77 sq. m to reflect the fact that they are: a) physically sub divided / partitioned from the
main
warehouse / workshop using block walls and a timber / plastered roof and, b) noted as
benefitting from enhanced levels of both natural and artificial lighting, additional heating
and
which can be accessed directly from the main yard area.
Please refer to Photograph 3 at Appendix 4 on page 21.
In contrast, the appellant's representative appears to indicate in their proposed valuation
that
the basic offices should be valued at their proposed lower basic price of 58.50 sq. m (i.e. as
being broadly equivalent to basic unaltered industrial space).
In response, it is noted that the appellant's representative has failed to provide any rental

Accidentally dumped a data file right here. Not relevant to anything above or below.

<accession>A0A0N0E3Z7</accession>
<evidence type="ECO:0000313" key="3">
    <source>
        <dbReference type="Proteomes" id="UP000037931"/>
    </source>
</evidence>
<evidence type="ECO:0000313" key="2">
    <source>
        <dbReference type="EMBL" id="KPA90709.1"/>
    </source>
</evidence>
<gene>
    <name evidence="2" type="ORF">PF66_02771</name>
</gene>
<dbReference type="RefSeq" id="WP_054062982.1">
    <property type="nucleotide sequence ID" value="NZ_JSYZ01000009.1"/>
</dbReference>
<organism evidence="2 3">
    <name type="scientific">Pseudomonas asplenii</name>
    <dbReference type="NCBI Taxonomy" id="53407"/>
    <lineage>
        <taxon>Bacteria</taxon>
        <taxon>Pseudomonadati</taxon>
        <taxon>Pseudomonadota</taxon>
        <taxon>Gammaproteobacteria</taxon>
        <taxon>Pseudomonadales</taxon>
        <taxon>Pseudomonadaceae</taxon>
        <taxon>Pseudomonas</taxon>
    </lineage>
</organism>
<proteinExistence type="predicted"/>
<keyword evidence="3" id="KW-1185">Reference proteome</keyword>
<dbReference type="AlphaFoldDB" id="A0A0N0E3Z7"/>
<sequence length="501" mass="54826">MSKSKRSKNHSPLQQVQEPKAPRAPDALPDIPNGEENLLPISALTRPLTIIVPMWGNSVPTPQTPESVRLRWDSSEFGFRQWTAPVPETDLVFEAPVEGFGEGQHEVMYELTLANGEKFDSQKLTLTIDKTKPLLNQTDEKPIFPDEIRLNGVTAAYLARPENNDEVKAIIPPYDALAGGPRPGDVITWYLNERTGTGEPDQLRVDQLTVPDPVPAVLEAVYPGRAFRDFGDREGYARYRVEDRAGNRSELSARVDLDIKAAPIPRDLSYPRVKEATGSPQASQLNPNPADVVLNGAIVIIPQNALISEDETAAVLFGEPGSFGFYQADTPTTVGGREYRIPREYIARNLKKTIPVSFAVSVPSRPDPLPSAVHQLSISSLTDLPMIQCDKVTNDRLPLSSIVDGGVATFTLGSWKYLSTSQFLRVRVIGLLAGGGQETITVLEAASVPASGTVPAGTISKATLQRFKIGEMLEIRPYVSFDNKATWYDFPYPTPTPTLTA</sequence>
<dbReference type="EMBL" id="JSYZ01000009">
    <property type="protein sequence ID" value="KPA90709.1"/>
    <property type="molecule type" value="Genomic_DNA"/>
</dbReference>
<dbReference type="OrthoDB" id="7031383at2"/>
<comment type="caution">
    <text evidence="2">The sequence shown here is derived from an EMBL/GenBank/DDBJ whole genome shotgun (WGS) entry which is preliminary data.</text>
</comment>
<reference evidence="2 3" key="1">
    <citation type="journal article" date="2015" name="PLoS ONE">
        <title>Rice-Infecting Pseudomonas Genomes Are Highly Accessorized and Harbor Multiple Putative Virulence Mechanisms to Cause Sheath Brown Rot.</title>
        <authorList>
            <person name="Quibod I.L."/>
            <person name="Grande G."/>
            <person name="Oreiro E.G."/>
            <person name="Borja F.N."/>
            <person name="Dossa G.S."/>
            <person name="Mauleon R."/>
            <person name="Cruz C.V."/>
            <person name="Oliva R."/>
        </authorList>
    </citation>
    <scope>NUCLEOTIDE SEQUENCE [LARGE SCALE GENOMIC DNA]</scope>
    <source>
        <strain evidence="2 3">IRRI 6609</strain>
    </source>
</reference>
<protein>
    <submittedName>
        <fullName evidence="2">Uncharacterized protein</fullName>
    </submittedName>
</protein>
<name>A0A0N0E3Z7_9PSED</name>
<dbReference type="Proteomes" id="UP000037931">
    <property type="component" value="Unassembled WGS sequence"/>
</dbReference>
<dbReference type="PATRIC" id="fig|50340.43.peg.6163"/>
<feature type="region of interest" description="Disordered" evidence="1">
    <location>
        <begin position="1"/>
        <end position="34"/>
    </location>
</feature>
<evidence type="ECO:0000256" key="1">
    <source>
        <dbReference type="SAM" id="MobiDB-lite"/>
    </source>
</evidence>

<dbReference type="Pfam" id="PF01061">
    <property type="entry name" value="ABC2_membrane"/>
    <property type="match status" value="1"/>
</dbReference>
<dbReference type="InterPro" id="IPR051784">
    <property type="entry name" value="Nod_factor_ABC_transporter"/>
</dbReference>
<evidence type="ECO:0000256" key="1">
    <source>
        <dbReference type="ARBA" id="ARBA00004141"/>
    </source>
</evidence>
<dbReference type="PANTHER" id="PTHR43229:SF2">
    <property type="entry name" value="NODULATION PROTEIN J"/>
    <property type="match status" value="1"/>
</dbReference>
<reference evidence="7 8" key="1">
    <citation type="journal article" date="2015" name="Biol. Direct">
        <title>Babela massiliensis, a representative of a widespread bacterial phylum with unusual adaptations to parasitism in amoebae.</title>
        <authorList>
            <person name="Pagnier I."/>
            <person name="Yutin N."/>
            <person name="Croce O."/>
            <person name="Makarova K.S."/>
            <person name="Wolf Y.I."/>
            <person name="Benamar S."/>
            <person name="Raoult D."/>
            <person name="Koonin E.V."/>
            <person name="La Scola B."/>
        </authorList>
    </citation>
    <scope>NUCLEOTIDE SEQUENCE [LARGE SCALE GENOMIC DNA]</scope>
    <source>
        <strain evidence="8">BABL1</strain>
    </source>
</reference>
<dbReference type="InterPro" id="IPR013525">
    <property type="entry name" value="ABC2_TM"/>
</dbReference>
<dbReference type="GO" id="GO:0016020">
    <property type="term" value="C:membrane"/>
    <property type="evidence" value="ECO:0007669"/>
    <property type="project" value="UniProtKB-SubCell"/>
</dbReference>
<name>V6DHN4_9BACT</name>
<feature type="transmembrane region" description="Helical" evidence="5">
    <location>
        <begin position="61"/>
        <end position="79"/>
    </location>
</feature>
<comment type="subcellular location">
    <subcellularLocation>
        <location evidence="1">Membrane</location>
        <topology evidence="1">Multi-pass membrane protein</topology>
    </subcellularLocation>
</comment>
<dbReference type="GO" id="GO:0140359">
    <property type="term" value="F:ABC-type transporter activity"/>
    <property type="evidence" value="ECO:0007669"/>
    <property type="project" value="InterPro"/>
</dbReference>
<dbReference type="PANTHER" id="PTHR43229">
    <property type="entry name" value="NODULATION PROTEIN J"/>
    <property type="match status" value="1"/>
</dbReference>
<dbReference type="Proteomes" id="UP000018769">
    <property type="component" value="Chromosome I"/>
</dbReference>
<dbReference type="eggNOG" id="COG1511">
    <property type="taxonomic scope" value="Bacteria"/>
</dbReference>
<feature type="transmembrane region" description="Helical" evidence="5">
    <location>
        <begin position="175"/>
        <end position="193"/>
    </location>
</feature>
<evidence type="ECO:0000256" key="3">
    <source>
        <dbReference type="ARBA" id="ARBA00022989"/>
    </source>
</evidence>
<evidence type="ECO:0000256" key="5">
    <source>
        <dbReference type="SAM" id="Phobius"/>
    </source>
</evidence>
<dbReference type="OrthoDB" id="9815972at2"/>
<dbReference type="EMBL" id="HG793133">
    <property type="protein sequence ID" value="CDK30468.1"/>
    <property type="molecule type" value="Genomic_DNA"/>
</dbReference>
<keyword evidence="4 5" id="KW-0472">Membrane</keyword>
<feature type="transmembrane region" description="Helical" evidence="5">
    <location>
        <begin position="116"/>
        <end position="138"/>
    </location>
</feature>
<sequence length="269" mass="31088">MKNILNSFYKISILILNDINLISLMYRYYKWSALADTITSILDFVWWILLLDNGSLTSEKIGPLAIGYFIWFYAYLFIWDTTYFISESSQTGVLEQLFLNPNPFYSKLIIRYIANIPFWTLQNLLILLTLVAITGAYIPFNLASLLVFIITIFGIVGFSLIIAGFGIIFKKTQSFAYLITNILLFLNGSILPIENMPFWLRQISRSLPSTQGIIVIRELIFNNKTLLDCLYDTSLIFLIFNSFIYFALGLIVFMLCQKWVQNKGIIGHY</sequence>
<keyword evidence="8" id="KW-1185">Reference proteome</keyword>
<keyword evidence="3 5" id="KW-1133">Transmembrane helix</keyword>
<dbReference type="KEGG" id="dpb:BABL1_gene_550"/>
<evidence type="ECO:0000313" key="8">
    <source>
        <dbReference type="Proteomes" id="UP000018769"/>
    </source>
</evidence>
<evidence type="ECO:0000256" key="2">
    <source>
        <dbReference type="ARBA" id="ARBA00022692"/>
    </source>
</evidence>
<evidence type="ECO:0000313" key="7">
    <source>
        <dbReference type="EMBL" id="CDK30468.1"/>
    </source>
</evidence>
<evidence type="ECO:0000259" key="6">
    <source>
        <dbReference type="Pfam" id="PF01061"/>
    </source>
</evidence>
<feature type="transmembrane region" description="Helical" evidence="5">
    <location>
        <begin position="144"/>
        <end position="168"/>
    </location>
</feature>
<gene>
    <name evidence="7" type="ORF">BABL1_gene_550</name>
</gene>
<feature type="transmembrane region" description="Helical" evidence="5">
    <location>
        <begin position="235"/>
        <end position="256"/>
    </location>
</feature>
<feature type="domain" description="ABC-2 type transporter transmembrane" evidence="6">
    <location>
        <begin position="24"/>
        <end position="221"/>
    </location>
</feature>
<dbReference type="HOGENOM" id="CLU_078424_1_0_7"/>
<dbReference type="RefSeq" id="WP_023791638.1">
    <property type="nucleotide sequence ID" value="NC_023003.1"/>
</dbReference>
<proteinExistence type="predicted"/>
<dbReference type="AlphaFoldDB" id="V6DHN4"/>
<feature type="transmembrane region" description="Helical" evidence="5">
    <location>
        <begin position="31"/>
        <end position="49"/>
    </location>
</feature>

and/or comparable settlement evidence and/or plans and photographic evidence to support
their proposed valuation and/or basic price to be applied to the basic offices.
Turning now to the 42.39 sq. m of modern basic modular office type accommodation at line
1.3 of the current valuation, the appellant's representative has adopted a lower price of
43.88 sq. m (73% of their proposed reduced basic price of 60 sq. m) as, in their opinion:
10
...."The temporary office space is not of superior quality to the main space and therefore
should not be uplifted as a 'high tech area'. Again, vacant and to let this would be removed
and not considered".
In response, I would comment as follows:
(a) On a simple stand back and look basis, the appellant representative's proposed price of
43.88 sq. m for the modern purpose built modular office type accommodation appears, at
a
first glance, to be extremely odd / conservative when compared with the 58.50 sq. m that
they have used to value the basic unaltered industrial space.
(b) In the absence of any information to the contrary, I presume that the appellant
representative's proposed price of 43.88 sq. m is for a basic porta cabin type unit which